It’s business and self employed 1:01. You’ve said it about them; they’ve said it about you. Well, maybe we just said it to ourselves, murmuring slightly with an un-noticed eye roll, or have at least thought, “Just get to the damn point already!”
Some are saying this is one of the most important budget speeches since World War 2. Others are frustrated at the Governments continuous ‘leaks’ to the press about what’s going to be announced later this afternoon. (A bit like a naff trailer for a Marvel movie but with Rishi Sunak as Ironman).
But there could well be more help for the self-employed which are due to be announced in the Budget, including the possibility of first grants for an estimated 600,000 people. The government has faced calls to provide financial support to those who have missed out on special funding schemes during the pandemic.
Later, Chancellor Rishi Sunak will outline some details of the latest payment to the self-employed. This covers the three-month period from the start of February until the end of April. As with previous grants, it could be worth 80% of three months’ average trading profits, up to £7,500 in total. Claims can then be made from next month.
This fourth grant will be potentially followed by a fifth – the details of which will be announced later in the Budget Statement.
A series of payments – the Coronavirus Self Employed Income Support Scheme (SEISS) – aimed to protect the self-employed during the pandemic. But nearly a fifth, upto 2million, of self-employed people missed out. For the first time, some of the relatively newly self-employed – who completed tax returns for the 2019-2020 financial year – will qualify. They previously lost out if they had not been trading in 2018-2019.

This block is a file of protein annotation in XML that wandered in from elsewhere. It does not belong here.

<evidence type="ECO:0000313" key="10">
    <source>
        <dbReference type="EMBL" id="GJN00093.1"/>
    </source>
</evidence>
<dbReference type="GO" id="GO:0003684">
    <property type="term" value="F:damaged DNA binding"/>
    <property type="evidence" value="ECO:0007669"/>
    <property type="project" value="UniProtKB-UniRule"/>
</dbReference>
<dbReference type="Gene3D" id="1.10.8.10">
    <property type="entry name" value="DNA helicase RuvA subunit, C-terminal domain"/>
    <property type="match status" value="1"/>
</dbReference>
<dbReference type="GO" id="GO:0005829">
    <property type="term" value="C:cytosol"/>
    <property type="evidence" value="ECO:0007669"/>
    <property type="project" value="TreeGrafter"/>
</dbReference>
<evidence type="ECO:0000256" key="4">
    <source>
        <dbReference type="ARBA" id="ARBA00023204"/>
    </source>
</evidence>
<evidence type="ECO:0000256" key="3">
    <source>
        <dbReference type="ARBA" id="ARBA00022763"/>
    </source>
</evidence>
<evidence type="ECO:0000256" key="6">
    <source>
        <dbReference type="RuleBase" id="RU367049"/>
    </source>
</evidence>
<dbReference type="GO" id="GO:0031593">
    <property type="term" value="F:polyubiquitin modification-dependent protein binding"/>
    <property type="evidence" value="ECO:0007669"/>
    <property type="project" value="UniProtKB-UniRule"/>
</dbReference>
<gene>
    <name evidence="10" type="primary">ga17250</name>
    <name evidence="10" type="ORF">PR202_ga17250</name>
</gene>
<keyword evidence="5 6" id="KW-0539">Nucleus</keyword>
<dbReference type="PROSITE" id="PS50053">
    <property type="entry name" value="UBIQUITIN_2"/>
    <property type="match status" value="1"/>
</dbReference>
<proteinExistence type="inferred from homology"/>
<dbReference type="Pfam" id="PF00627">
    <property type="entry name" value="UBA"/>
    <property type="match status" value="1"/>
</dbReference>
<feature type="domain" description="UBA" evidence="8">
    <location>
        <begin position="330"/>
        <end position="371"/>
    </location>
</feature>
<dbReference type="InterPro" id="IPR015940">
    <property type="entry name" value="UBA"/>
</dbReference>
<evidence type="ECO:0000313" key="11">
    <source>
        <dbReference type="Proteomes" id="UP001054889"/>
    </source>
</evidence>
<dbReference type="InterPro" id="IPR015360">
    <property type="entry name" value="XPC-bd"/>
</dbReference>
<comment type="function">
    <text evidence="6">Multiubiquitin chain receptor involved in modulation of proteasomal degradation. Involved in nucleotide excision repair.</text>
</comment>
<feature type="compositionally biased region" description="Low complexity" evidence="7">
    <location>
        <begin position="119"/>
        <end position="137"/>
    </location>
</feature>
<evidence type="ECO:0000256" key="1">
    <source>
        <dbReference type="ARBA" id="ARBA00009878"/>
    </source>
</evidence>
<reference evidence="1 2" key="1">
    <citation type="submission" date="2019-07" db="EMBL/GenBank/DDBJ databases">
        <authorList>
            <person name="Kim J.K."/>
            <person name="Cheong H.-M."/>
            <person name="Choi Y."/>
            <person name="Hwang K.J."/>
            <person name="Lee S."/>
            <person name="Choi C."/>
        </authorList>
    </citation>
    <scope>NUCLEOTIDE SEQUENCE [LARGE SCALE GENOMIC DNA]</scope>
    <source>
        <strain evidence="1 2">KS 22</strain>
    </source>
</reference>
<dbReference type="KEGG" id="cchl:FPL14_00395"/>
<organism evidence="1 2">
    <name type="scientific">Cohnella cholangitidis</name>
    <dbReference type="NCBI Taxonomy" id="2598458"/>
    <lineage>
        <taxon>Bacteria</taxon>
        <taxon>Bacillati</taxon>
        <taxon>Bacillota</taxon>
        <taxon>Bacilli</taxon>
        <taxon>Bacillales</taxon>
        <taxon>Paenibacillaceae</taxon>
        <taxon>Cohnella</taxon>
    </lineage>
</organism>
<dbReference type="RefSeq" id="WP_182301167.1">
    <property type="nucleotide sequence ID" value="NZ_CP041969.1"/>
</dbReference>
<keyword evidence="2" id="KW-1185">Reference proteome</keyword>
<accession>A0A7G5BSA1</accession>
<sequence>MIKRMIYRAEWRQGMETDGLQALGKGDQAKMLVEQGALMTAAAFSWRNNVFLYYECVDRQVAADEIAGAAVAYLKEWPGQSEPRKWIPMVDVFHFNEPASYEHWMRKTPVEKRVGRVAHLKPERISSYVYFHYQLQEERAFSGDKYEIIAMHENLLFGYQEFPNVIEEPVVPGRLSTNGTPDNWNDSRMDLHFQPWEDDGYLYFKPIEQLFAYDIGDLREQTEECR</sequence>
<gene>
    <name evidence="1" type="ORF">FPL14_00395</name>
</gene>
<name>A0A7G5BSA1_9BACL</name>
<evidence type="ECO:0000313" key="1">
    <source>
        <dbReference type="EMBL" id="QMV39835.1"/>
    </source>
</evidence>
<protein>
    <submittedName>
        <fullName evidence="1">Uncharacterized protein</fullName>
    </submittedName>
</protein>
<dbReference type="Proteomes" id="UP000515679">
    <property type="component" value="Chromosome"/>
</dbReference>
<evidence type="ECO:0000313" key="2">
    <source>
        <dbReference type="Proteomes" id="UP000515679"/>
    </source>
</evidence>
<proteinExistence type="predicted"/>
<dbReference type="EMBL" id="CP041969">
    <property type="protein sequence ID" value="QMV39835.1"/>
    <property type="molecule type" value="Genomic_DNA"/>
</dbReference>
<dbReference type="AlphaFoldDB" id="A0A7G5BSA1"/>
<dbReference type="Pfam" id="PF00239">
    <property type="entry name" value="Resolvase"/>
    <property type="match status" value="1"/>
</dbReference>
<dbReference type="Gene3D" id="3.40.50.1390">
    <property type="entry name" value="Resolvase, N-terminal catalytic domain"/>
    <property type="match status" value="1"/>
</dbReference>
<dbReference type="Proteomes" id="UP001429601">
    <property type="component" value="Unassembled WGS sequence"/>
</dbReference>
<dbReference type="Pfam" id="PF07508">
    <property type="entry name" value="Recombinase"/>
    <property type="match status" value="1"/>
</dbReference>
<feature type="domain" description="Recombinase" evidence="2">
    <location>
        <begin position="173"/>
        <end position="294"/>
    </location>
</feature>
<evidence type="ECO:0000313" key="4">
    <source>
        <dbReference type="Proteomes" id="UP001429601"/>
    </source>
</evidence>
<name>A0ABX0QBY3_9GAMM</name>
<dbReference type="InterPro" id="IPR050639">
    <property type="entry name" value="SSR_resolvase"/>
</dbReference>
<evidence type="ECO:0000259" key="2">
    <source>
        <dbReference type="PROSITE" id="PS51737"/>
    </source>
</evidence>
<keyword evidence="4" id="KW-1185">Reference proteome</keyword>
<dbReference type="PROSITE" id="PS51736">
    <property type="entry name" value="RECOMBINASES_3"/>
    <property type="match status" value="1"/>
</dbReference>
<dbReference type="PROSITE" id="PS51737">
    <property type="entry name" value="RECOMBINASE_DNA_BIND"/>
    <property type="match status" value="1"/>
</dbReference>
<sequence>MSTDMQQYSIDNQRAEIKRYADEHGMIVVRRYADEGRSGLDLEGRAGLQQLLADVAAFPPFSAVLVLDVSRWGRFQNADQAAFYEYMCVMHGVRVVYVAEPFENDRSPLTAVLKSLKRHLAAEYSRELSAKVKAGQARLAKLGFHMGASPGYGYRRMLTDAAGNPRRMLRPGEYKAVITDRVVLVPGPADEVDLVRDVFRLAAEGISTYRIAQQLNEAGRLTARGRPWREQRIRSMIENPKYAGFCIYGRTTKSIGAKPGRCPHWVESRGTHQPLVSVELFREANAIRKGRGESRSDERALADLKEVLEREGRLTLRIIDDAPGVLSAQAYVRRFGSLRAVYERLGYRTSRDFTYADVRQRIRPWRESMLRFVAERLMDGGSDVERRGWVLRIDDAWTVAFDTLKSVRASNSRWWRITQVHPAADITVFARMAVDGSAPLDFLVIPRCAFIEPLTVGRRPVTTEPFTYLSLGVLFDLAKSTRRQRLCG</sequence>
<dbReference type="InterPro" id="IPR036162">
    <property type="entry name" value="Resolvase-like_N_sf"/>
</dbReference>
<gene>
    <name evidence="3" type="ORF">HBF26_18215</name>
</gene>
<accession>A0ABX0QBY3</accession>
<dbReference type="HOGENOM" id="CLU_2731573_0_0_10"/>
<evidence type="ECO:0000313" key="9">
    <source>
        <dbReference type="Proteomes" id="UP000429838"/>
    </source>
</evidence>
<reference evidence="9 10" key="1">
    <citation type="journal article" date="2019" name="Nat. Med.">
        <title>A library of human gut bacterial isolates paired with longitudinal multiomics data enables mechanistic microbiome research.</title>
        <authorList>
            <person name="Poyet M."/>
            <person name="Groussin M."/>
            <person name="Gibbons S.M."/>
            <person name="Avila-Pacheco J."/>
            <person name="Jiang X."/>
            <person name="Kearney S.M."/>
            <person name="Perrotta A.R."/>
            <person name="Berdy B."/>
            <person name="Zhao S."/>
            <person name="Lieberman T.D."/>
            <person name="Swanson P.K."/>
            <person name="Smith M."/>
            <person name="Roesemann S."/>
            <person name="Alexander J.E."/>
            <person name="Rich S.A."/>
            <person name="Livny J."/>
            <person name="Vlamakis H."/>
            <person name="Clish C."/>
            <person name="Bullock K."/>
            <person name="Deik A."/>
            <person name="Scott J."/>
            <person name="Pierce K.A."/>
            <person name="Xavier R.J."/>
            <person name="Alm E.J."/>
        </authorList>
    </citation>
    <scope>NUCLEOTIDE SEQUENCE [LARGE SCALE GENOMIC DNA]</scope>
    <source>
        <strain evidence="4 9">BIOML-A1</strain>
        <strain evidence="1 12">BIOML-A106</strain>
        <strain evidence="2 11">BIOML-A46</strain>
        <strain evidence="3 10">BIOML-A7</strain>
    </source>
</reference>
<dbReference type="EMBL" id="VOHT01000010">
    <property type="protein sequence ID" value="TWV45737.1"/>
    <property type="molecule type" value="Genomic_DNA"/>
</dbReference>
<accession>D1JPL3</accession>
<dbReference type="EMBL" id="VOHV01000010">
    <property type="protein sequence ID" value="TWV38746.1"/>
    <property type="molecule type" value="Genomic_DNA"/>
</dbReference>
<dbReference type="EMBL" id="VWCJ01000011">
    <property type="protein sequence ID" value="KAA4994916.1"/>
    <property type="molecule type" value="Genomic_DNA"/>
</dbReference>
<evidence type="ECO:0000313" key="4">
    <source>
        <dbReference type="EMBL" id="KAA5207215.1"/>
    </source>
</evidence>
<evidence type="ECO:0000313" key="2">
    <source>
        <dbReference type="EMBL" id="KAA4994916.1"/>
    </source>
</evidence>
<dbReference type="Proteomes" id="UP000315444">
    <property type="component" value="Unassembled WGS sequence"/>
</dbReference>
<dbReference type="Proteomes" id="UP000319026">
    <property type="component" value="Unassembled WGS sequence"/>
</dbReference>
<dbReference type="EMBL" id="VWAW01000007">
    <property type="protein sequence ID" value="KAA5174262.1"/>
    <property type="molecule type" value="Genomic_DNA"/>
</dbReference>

The chancellor’s first package of measures were unveiled at the start of the pandemic in March last year.
If they suffered a loss in income, people who were self-employed or in partnerships were paid a taxable grant worth 80% of their profits, up to £2,500 per month. It was available to those who had been trading in the financial year 2018-2019, and were planning to continue doing so, but whose business had been hit by coronavirus.
Help was initially given as one lump-sum payment to cover three months. Over the summer a “second and final” payment was announced covering 70% of profits, up to a cap of £2,190 per month for another three months – £6,570 in total. It proved not to be the final payment, but the second of four. The third, (not so final), payment covered 80% of profits for November, December and January, up to a total limit of £7,500 – paid in a single instalment. Applications for this grant have now closed.
The government’s original plan was for this third grant to only cover 40% of average monthly trading profits, with a limit of £3,750 in total. But it was extended after stricter restrictions for businesses were introduced. Small Businesses have also been able to apply to banks for government-backed support loans.
Although many people were covered, there has been a significant campaign, and concerns raised by MPs, over a large number of people who miss out on the support.
Research body the Institute for Fiscal Studies (IFS) said there was “clear unfairness” in some of the exclusions.